“Despite the significant role that Africa and its diaspora have played in the world civilisation since the beginning of time, the contribution of Africans and people of African origin has been omitted or distorted in most history books.
That is the reasoning behind Black History Month”.
These are the words of Black History Month website founder Mia Morris, and her intrinsic belief that “the tale of the hunt will always glorify the hunter” has focused a thoroughly post-colonial lens this month on the black past, present and future.
With its wider origins linking back to 1926 when Carter G Woodson launched Negro History Weekinthe US, Black History Month today is celebrated every October in Britain and February in the United States.
According to the Black History Month website, the main impetus behind the British movement lay within supplementary schools set up in the 1960s and 1970s by black parents who disagreed with their children being taught a Eurocentric version of history.
Today, Black History Month represents more than the dissatis- faction of an ethnic group towards the dominant cultures of western societies, and instead is about the celebration of difference and cross- cultural engagement.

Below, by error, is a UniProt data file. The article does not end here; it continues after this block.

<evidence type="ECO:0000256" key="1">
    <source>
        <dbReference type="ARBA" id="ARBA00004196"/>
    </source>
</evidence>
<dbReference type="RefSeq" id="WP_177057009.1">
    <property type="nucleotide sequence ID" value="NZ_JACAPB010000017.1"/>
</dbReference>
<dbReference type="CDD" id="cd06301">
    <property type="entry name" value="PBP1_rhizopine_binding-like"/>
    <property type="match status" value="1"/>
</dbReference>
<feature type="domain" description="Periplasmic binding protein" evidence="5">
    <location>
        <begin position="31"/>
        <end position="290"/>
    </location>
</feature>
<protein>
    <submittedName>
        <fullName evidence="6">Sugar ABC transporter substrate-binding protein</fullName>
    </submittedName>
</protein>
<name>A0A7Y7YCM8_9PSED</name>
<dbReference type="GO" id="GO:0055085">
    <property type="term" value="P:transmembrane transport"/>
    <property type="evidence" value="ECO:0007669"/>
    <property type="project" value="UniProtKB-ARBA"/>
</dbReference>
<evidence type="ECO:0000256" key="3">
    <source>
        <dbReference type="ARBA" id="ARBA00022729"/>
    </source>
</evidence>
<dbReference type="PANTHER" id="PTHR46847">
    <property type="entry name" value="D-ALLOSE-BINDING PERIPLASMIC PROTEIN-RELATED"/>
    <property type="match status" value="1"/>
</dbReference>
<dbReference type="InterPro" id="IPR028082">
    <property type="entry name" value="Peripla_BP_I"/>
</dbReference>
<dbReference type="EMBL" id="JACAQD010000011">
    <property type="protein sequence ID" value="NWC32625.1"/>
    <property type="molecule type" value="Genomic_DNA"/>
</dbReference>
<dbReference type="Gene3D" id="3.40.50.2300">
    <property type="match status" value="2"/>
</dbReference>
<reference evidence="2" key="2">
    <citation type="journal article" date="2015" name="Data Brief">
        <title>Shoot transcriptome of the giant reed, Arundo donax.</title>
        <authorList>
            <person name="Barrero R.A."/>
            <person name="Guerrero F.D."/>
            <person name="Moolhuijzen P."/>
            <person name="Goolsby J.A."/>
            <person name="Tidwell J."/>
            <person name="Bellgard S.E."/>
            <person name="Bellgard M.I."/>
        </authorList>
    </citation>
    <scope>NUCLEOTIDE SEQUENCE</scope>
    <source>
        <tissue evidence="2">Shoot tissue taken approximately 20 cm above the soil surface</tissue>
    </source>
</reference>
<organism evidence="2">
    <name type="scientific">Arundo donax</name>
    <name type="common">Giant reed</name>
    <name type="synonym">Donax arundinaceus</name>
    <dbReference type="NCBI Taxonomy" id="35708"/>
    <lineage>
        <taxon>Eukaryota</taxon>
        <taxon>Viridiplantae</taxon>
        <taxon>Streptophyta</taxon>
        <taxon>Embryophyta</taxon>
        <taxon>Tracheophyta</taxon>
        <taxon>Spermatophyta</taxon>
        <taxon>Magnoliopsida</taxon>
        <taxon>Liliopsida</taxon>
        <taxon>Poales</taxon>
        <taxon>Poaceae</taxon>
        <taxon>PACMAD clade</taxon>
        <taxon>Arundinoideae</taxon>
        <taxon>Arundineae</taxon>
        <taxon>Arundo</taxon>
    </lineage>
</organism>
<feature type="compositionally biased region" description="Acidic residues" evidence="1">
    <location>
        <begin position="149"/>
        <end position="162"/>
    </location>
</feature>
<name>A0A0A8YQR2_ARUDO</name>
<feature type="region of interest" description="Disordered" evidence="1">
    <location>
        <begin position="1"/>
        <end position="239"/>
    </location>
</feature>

Its aims are to circulate the various and widespread successes and contributions of black individuals and other ethnic minorities throughout the world, and according to the Black History Month website most local authorities now consider it “a mark of pride” to sponsor Black History Month events.
Brighton itself will be following this line as in October there will be a number of themed events taking place.
The University of Sussex Students’ Union (SU) are hosting many events including welcoming back award-winning alumnus, poet and playwright Dean Atta on 6 October.
Information about all USSU events during Black History Month can be found at www.sussexstudent. com/news.
However, some critics dislike the idea of black history being confined to a single month – famous black actor Morgan Freeman in 2005 told the US television show ‘60 Minutes’ that he believed the idea of a Black History Month to be ludicrous – “You’re going to relegate my history to a month?
“I don’t want a Black History Month, black history is American history”.
In response, Mia Morris highlights that this is not an ideal world.
She said: “In an ideal world, the month would not be necessary because educational establishments and the national curriculum would fully recognise and appreciate the contribution of black people throughout history.
“The black community uses the month as an opportunity to demon- strate pride in its creativity, respect for its intellectual prowess, and a celebration of its cultural identity which is far too often misrepresented when it is not being ignored in the mainstream”.
Whilst Mia Morris herself supports the idea of black history being more than just one month in a year, she and others agree that in itself the celebratory month is useful.
For more information about Brighton and Hove Black History Month events, please see www.brightonblackhistorymonth.org.uk.